Throughout that time, Ponce-de-Leon was open about his recovery journey. He earned a reputation as the “addiction guy” among local pastors. When other churches needed help to engage someone struggling with an addiction, they’d reach out to him. 

Two questions frequently came his way from fellow pastors. “What do I do?” and “Where do I send people?”

About five years ago, Ponce-de-Leon started Blessed Hope Ministries to help churches answer these questions more effectively. Today, he holds trainings and consultations throughout the state designed to give pastors and churches the tools they need to minister effectively to those struggling with addiction.

“Ultimately, by positioning ourselves at the beginning of someone’s recovery journey and offering meaningful help, we increase our chances to walk alongside them, deepening our discipleship opportunities,” Ponce-de-Leon said. “This conviction motivated me to start Blessed Hope Ministries, focusing on the church being an integral part of the recovery process, rather than directing people elsewhere for help.”

While Blessed Hope Ministries serves as a crucial resource in this journey, Ponce-de-Leon also encourages pastors and churches to use a variety of other resources to support recovery, emphasizing a collaborative approach to addiction ministry.

The ministry has helped pastors like Stephen Robbins, who serves on staff at Elkin Valley Baptist Church in Elkin, get a handle on helping people mired in addiction. Surry County, where Elkin Valley is located, has experienced a surge of addictions in recent years, from opioids to alcohol. Like many other pastors, Robbins wanted to help but he struggled to know how.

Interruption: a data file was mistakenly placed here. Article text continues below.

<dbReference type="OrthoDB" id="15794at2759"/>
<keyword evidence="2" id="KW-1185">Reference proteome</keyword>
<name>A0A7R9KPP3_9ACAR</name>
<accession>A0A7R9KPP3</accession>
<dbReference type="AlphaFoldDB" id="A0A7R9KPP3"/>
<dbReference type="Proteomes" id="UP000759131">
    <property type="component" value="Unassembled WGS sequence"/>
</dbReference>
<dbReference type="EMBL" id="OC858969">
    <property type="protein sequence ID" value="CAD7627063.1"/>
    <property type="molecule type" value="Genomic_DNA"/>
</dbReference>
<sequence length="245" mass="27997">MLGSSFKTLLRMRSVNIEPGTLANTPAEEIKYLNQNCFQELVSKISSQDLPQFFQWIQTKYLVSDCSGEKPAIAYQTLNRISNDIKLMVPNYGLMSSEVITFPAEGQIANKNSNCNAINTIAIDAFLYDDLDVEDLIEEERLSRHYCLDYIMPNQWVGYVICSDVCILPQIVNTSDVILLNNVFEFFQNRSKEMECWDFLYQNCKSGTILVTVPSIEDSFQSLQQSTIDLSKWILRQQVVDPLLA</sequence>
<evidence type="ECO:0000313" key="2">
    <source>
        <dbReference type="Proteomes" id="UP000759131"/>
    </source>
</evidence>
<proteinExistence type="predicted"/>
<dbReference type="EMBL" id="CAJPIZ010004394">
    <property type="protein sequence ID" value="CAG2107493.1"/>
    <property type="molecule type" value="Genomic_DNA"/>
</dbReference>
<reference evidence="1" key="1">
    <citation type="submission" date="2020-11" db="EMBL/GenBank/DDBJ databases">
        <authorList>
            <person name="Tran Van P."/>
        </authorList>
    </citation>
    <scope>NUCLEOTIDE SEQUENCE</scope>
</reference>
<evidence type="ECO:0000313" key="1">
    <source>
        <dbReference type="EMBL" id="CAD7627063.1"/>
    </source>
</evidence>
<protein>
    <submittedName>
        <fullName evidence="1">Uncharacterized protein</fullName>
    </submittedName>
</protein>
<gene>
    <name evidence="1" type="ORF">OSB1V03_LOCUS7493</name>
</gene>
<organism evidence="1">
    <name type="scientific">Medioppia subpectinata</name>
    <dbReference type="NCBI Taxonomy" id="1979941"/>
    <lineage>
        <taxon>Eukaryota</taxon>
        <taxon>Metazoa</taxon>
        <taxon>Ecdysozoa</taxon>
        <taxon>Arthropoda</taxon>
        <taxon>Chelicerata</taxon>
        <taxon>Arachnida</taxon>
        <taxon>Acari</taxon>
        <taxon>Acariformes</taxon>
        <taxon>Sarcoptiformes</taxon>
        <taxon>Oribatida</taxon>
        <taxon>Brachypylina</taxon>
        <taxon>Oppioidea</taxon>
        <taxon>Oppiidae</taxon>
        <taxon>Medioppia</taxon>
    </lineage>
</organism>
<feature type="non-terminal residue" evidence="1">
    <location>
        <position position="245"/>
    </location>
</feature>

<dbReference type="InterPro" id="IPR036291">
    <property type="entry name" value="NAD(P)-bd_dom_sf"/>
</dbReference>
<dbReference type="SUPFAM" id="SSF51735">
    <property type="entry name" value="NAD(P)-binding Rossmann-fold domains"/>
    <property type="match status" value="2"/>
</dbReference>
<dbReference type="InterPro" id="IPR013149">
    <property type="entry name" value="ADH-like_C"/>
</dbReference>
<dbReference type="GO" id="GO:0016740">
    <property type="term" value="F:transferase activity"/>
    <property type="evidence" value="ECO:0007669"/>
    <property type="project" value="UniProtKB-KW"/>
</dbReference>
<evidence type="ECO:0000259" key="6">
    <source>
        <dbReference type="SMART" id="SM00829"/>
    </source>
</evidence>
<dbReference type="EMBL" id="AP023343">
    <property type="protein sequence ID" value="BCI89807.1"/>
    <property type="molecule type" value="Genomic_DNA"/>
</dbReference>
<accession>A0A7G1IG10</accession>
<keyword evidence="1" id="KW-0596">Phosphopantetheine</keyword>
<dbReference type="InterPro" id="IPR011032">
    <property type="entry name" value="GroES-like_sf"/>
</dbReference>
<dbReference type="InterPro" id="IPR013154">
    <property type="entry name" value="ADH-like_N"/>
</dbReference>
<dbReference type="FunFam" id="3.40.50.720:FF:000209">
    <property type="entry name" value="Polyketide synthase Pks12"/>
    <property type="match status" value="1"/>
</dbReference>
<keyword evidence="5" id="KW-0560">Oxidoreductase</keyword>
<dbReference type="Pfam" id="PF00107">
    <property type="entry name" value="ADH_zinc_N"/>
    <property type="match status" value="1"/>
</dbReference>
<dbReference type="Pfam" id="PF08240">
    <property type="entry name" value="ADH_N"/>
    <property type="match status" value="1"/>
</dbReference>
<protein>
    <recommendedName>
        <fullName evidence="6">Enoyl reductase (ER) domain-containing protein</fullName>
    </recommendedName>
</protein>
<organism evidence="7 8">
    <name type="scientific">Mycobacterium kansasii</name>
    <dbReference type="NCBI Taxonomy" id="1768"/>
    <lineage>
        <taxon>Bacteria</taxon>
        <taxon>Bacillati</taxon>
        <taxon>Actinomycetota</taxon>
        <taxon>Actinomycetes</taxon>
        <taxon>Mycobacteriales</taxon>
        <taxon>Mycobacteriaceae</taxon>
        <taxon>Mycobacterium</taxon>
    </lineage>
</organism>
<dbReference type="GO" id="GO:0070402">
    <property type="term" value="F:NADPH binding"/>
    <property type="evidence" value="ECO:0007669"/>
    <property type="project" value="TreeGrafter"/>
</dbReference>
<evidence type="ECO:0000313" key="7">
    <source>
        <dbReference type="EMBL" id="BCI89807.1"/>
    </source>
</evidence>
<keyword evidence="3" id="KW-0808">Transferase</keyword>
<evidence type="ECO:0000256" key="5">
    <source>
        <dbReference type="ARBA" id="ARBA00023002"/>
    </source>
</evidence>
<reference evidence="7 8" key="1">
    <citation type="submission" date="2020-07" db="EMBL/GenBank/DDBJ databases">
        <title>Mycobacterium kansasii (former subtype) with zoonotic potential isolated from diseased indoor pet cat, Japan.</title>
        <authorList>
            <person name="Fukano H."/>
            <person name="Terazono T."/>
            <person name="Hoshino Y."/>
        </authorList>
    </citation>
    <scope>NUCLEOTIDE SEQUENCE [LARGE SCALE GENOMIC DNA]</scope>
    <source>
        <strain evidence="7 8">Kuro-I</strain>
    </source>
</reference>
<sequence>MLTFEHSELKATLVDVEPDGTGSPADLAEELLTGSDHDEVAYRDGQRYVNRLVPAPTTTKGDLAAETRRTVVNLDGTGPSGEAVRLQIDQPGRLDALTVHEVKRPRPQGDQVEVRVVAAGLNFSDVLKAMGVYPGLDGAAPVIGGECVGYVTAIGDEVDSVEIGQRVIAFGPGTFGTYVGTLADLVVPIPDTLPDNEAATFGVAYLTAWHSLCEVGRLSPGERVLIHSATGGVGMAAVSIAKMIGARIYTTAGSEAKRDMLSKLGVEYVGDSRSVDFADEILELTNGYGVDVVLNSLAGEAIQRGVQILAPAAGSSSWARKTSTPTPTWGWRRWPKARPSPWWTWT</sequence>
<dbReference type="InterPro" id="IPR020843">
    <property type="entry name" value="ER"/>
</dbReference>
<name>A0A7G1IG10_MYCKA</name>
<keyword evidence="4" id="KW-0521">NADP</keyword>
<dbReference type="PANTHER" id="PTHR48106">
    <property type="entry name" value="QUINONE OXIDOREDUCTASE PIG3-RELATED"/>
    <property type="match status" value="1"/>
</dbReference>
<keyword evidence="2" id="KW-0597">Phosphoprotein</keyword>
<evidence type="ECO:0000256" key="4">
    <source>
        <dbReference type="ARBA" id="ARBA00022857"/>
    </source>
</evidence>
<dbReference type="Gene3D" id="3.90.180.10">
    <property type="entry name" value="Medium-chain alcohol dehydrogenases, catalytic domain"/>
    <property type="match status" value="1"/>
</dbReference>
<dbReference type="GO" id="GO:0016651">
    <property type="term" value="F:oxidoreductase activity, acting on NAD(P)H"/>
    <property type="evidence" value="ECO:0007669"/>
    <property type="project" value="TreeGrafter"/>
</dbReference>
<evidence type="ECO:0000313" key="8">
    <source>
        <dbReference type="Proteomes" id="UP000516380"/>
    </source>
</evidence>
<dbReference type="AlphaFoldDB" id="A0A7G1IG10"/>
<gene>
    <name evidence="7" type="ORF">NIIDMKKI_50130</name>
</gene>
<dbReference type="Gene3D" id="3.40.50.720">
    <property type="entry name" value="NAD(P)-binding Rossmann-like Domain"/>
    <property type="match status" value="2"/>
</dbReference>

“I constantly felt inadequate in the face of this challenge,” Robbins said. “You try to help people and you don’t feel like you’re making inroads.”

But participating in a training event from Ponce-de-Leon and Blessed Hope Ministries helped, he says. Not only did he learn more about how addictions work, but he discovered practical solutions that helped him later when an opportunity came to help someone.

Most importantly, Robbins says, he doesn’t feel as helpless now. Last Christmas, when he met someone struggling with an addiction at a holiday event at the church, he had a meaningful, gospel-saturated conversation. 

“Because of my experience with Blessed Hope Ministries, I approached that situation differently than I would have before,” Robbins said.

According to Robbins, the laminated resource list from Blessed Hope Ministries is especially valuable for guiding crisis-related meetings with individuals struggling with addiction. Robbins calls it a roadmap you can keep in your top desk drawer for whenever those important conversations happen. Besides a list of references on addictions, it also includes a number of important frequently asked questions.

Ponce-de-Leon is quick to say that ministry to people struggling with addictions isn’t easy, but that shouldn’t dissuade the church.

“Ministry is inherently messy, a truth we face whether in addiction ministry or any other,” Ponce-de-Leon said. “We’re stepping into the fallen world to shine the light of Christ, facing inevitable resistance. But being realistic about this messiness is crucial, without painting a rosy picture. We don’t have to look any further than our Savior, who left perfect glory to rescue us in this imperfect world.”

(EDITOR’S NOTE — Tobin Perry is a freelance writer with more than 20 years of experience writing about faith and ministry. For more information about Blessed Hope Ministries and to learn more about trainings available, visit blessedhopeministries.info or email Ponce-de-Leon at [email protected].)